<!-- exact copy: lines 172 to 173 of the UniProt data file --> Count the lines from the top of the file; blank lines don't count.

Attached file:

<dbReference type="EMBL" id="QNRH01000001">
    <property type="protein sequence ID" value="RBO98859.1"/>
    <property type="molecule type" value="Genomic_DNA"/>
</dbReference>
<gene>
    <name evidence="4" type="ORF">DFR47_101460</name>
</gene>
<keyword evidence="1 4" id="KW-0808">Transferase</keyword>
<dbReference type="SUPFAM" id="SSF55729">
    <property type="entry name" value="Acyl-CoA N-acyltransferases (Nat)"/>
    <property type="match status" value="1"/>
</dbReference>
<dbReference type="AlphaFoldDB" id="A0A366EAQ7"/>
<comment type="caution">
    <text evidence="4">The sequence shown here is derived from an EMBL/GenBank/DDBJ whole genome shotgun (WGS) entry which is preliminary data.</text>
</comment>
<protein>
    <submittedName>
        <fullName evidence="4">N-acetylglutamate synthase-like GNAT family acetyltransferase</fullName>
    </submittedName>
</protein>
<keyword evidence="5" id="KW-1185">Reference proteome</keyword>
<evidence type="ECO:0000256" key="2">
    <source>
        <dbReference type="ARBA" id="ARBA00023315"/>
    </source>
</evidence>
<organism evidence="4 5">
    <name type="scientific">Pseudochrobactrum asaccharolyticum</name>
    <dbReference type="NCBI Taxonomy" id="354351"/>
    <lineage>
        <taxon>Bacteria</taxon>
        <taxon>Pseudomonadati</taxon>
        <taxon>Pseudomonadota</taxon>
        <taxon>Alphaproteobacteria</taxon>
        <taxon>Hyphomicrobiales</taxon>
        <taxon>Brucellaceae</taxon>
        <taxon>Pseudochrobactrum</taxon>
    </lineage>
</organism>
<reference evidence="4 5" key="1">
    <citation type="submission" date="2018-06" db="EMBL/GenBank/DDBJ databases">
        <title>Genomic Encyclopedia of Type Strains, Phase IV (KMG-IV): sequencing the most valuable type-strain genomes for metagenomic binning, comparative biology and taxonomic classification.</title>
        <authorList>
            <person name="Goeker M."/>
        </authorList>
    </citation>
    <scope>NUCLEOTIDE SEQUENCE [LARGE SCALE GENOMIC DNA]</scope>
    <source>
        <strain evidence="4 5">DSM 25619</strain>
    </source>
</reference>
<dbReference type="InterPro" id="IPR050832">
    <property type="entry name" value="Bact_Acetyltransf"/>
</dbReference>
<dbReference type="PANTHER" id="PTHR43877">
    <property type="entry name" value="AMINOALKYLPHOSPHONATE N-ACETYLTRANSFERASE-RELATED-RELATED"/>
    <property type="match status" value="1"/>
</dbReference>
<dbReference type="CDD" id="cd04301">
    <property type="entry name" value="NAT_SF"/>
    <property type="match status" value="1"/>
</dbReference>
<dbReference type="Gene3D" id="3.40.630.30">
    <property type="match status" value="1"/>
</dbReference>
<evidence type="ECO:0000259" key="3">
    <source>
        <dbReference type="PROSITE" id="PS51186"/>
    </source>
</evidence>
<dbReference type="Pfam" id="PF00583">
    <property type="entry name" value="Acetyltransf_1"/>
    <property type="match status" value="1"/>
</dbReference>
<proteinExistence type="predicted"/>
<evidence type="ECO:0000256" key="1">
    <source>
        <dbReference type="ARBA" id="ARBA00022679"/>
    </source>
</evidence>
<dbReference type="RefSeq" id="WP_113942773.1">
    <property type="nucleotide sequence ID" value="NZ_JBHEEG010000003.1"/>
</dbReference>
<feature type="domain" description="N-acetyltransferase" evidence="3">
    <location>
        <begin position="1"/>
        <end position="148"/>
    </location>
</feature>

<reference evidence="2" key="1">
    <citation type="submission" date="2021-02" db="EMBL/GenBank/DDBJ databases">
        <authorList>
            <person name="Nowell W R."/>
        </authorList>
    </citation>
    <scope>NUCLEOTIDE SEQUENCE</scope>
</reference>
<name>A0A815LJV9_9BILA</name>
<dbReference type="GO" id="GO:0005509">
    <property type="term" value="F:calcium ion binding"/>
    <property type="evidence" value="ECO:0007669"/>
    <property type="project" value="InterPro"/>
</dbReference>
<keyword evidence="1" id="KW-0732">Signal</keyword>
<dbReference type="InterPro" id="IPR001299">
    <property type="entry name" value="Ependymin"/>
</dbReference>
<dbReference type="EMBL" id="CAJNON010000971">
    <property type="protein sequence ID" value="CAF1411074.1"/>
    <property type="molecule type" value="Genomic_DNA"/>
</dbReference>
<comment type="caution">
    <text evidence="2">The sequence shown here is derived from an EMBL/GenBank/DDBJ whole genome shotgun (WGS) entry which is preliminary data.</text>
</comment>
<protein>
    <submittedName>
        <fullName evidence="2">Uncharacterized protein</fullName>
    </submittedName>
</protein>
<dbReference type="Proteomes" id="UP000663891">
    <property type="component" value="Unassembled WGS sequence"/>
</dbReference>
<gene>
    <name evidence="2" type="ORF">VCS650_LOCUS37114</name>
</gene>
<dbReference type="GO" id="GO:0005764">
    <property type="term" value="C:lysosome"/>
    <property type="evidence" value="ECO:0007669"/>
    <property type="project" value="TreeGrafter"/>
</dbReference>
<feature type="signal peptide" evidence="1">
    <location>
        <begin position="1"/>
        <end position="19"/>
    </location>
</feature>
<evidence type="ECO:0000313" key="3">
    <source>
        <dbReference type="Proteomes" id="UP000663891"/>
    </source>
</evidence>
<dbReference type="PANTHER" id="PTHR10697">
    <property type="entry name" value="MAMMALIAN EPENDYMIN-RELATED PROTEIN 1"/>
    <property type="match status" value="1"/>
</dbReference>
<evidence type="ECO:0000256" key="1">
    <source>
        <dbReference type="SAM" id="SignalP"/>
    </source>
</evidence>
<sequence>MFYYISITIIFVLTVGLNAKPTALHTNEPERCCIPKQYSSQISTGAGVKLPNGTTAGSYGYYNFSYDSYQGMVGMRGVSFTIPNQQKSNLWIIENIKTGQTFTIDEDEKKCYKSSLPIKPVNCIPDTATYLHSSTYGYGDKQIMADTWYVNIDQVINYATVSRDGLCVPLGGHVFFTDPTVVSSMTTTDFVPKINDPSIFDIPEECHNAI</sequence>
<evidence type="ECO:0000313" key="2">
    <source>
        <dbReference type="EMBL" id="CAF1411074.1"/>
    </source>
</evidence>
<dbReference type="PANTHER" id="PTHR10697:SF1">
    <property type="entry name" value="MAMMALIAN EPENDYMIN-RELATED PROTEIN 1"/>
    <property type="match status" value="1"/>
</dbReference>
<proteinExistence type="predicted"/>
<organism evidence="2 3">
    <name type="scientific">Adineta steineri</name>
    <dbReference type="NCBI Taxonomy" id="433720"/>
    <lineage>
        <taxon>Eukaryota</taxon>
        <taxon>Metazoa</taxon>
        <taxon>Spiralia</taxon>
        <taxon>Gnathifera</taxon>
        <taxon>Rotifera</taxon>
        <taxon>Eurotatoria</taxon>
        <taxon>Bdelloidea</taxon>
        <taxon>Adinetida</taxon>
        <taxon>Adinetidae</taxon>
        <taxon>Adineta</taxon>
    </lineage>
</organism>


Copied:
        <taxon>Eurotatoria</taxon>
        <taxon>Bdelloidea</taxon>